The most glaring difference is in the meaning of the celebration itself. If there were some sort of link with the birth of Christ you would expect that the meaning of the Saturnalia might have something to do with the coming of light in the dark time of the year or the birth of new life in the midst of the cold and dark. The Saturnalia has none of those themes. Instead, Saturn was the god of agricultural plenty, with the shadow side, (in the earlier myths) of being associated with human sacrifice. It’s roots are in the old, “Let’s sacrifice some of our kids to appease the god so he’ll make our crops grow” type of paganism. Nothing there about the light dawning in the darkness or the blessing of new life in the midst of the bleak mid winter. So in fact, about the only things that are similar between Christmas and the Saturnalia are that they both happened in December, people had a nice meal and gave gifts to each other.

Not so fast. The plot thickens. The Saturnalia may not have had any meaningful link with Christmas, but there was a pagan festival for the solstice which did celebrate the coming of the light and victory over darkness, and it was celebrated on December 25. Instead of a link between Christmas and the Saturnalia, some scholars suggest that the date of Christmas was a Christian takeover of the feast of Dies Natalis Sol Invictus–the birthday of the Roman sun god Sol.

The problem is– this Roman feast is a late innovation. In the year 278 AD (well after Christianity began to burgeon across the empire) the Emperor Aurelian started promoting the cult of Sol Invictus. There is no evidence that the birth of Sol Invictus was celebrated on December 25 until around 360 AD. This is well after the date of Emperor Constantine’s conversion in 315, and shows the influence of Julian the Apostate–who attempted to turn back the tide of Christianity and return Rome to its pagan origins. Therefore it is arguable that the celebration of the Nativity of Sol Invictus was a late pagan attempt to compete with the celebration of the Nativity of Christ the Lord–the Dayspring from on High and the Sun of Righteousness– on December 25 rather than the reverse.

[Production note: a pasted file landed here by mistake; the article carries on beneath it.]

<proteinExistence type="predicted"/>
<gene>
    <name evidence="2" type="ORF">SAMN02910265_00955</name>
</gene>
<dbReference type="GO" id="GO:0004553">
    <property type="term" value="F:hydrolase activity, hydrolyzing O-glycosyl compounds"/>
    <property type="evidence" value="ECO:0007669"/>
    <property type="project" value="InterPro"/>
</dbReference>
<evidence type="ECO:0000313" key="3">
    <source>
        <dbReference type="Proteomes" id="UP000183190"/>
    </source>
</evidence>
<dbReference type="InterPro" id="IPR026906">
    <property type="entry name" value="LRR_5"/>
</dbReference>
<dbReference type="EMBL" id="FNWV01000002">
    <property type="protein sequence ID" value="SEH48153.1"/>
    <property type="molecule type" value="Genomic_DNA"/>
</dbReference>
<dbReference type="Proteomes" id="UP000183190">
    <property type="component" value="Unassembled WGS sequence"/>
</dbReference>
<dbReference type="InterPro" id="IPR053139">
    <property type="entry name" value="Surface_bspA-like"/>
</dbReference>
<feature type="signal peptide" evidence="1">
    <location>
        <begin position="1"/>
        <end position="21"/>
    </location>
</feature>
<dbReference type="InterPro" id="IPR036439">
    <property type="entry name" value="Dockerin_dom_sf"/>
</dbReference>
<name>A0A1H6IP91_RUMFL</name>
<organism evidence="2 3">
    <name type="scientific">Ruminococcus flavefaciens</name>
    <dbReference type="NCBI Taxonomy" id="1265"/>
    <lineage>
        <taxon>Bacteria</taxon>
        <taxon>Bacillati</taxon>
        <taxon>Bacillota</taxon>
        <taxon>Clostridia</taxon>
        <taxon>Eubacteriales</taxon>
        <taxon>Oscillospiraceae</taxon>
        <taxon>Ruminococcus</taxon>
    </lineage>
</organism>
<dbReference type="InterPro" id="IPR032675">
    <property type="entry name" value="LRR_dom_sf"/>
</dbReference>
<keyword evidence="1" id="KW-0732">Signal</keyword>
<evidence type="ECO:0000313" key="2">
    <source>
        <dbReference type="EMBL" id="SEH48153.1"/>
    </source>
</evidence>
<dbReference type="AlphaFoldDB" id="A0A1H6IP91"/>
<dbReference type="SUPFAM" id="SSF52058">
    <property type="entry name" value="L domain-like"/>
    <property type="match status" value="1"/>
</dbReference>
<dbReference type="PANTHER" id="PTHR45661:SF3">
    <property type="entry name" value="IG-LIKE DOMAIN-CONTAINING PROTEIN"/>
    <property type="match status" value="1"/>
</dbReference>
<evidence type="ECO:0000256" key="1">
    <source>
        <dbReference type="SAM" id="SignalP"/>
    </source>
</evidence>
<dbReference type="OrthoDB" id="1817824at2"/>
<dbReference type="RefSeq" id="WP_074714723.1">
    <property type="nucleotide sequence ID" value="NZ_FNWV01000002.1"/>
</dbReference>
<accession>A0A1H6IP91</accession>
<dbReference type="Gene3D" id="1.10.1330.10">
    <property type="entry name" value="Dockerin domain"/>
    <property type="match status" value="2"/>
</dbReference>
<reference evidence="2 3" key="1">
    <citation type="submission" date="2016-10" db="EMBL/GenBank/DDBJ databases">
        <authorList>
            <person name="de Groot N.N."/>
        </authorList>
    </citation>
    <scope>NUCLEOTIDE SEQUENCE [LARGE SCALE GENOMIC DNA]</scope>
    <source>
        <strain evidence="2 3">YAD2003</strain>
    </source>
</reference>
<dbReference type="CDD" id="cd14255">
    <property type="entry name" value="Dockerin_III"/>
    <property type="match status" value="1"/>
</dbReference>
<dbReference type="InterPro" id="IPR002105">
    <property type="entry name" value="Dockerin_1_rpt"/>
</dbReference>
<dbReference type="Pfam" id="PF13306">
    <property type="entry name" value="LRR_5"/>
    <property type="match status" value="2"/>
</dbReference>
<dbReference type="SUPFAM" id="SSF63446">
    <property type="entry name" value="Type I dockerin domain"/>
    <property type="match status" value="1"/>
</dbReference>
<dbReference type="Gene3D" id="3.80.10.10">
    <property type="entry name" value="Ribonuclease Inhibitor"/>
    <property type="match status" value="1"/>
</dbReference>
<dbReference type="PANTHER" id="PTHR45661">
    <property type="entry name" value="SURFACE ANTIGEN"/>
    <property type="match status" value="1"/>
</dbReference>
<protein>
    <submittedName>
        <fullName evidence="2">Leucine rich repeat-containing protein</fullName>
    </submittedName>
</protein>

So where did the date of Christmas originate? In 386, St John Chrysostom preached a sermon linking the date for Christmas to the date of the Annunciation. He does so in a way that suggests that this was already an established belief. The date of the Annunciation was based on a Jewish tradition that the world was created on March 25, or Nisan 15, according to the Jewish calendar.  The Jews also believed that a great man would die on the same day as his conception. The early Christians (who were of course Jews) therefore concluded that Jesus had been conceived on March 25. This made it the date of the world’s creation, and the start of the world’s redemption (and therefore the new creation).

It’s easy. If the Lord Jesus Christ was conceived on March 25, then he was born nine months later on December 25. The date for Christmas is therefore determined by the date of the Annunciation and has nothing to do with the Roman celebration of the Saturnalia or the celebration of the birthday of Sol Invictus.

So Christmas Day cannot be separated from Ladyday–the medieval term for the Feast of the Annunciation. While we now (sadly) celebrate New Years’ Day on the pagan date Jan. 1, it was not always so. From the apostolic age through the Middle Ages, the church continued to battle the vestiges of paganism. So right through 1752, the new year was celebrated in Europe not at the outset of the pagan god Janus’s month, but on the Annunciation, March 25.

Source: “Christmas, Pagan Romans, & Frodo Baggins” by Rev. Dwight Longenecker (December 23, 2011)